The Planning Drill Looks Back, Then Looks Forward

 

The certification and training process begins with an inventory and a check-up on your current certification inventory. That means checking renewal status on existing certs you’ve already earned (if any). If one or more is coming up for renewal in 2021, then you’ll need to decide whether or not renewal is worthwhile — that is, worth the time, effort, and expense it will take to renew or recertify.

 

Next you’ll want to check other more current certs and see whether you need to document some continuing education or related activities to keep them current (or possibly qualify for renewal without retesting, as is sometimes the case). With more people working at home and more free time around the holidays, this is something you can knock out before the end of the year if you’re willing to tackle the job.

 

Don't just decided to get a new cert. Set a date!Then, you’ll want to schedule the time and set a date for those existing certs where you do have to retest, so you can work around this for the next step that follows.

 

Now it’s time to look forward. Ask yourself: Am I ready to climb another rung on any of the certification ladders I’m on? If so, then that means identifying the specific next rung, looking at preparation and exam costs and requirements, and getting that on your 2021 schedule.

 

After that, it’s time to turn to your stretch/growth targets and ask yourself: What is something new and interesting, certification- and career-wise, that I can add to my skills and knowledge portfolio for 2021? Find yourself three or four potential targets, then zero in on one or two. The numbers you decide on are those that you can comfortably commit to before 2021 comes and goes.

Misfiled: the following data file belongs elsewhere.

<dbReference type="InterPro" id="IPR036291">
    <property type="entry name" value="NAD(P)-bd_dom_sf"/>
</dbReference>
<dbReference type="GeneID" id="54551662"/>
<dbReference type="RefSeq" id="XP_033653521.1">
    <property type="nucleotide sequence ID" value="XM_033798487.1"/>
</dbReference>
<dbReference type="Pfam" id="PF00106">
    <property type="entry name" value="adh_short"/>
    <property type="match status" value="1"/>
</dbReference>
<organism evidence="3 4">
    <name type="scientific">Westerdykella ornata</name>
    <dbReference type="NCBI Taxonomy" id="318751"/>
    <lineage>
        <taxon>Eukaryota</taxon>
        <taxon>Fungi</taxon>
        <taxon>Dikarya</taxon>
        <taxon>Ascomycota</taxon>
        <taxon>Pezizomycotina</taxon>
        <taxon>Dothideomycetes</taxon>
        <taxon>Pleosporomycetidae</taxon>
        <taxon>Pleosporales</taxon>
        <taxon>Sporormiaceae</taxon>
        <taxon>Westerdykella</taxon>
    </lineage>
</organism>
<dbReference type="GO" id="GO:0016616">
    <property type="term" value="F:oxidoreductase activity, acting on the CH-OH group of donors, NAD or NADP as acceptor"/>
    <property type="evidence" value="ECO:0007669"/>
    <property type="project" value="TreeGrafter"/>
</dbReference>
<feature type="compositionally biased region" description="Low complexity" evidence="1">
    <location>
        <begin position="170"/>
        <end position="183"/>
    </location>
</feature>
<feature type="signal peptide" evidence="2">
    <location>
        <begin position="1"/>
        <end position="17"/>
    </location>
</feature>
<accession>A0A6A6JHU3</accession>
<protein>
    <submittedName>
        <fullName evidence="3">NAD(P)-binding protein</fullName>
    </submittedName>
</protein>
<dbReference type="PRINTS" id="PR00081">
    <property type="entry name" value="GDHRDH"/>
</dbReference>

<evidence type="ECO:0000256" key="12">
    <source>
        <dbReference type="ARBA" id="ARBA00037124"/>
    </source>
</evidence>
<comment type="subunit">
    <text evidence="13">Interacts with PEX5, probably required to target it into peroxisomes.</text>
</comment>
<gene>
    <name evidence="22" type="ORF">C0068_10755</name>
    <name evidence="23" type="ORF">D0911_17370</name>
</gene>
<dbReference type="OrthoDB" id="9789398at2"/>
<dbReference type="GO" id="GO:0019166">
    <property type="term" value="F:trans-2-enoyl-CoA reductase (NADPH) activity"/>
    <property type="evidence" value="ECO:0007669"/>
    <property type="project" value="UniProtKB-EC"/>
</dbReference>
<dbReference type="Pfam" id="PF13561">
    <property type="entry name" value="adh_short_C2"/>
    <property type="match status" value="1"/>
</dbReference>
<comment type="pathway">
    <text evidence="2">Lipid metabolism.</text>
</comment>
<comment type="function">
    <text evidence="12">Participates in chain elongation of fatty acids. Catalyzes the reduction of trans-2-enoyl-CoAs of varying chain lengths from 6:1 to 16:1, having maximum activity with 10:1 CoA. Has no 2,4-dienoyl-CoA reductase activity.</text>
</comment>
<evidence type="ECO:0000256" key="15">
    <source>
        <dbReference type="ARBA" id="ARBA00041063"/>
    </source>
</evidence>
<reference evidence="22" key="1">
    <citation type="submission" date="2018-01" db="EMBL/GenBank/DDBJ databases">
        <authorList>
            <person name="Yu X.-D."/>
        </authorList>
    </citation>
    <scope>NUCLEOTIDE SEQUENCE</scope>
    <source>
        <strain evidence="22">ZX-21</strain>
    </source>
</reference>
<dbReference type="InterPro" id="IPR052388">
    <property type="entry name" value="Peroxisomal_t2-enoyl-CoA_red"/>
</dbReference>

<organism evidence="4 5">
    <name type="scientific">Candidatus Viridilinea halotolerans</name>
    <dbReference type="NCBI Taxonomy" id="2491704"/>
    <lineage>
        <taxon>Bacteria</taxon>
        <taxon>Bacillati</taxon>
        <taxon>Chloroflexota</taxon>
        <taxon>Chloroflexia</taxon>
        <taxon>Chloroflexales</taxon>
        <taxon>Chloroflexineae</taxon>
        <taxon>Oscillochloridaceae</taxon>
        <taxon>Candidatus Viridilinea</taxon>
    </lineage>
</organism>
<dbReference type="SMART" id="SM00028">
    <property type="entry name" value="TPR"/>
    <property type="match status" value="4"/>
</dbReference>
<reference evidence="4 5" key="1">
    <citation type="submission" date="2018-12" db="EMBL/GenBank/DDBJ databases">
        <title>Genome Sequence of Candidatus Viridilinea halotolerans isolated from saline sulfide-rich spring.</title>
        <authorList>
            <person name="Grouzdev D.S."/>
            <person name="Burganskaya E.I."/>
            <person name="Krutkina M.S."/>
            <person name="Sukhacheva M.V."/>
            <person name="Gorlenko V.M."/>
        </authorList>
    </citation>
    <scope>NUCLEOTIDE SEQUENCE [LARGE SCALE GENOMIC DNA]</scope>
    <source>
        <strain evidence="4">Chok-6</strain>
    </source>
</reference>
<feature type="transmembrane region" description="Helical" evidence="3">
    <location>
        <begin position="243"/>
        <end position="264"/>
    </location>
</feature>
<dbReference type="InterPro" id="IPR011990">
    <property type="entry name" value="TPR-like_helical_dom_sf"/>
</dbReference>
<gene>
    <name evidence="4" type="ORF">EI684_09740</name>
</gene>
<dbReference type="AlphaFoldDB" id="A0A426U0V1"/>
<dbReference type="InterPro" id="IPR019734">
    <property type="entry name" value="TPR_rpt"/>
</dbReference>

I’ve seen too many IT friends, colleagues, and co-workers stumble because they set the bar too high, and then simply gave up when they failed to check the first box on what most people would find a daunting “Certification To-Do List” for the upcoming planning period (2021). Better to undershoot early, then add something later, than to overshoot immediately and give up at the first sign of trouble.

 

Set yourself some realistic targets, then go over them with your friends, family, and any IT mentors you might have or know. Ask them what they think of your plans? Ask them if they can handle your level of focus and activity, which probably means you’ll have less time and energy to devote to family and friends. Ask them if they have any suggestions for things that you might have overlooked.

 

With that input in mind, you can then make some plans for 2021. And with the holidays coming up, you can even get a jump start on 2021 in what remains of 2020, if you’re so inclined. Good luck, and have fun. Happy Halloween, too!

 

ABOUT THE AUTHOR

Ed TittelEd Tittel is a 30-plus-year computer industry veteran who's worked as a software developer, technical marketer, consultant, author, and researcher. Author of many books and articles, Ed also writes on certification topics for Business News Daily, and on Windows desktop OS topics for TechTarget and Win10.Guru. Check out his website at www.edtittel.com.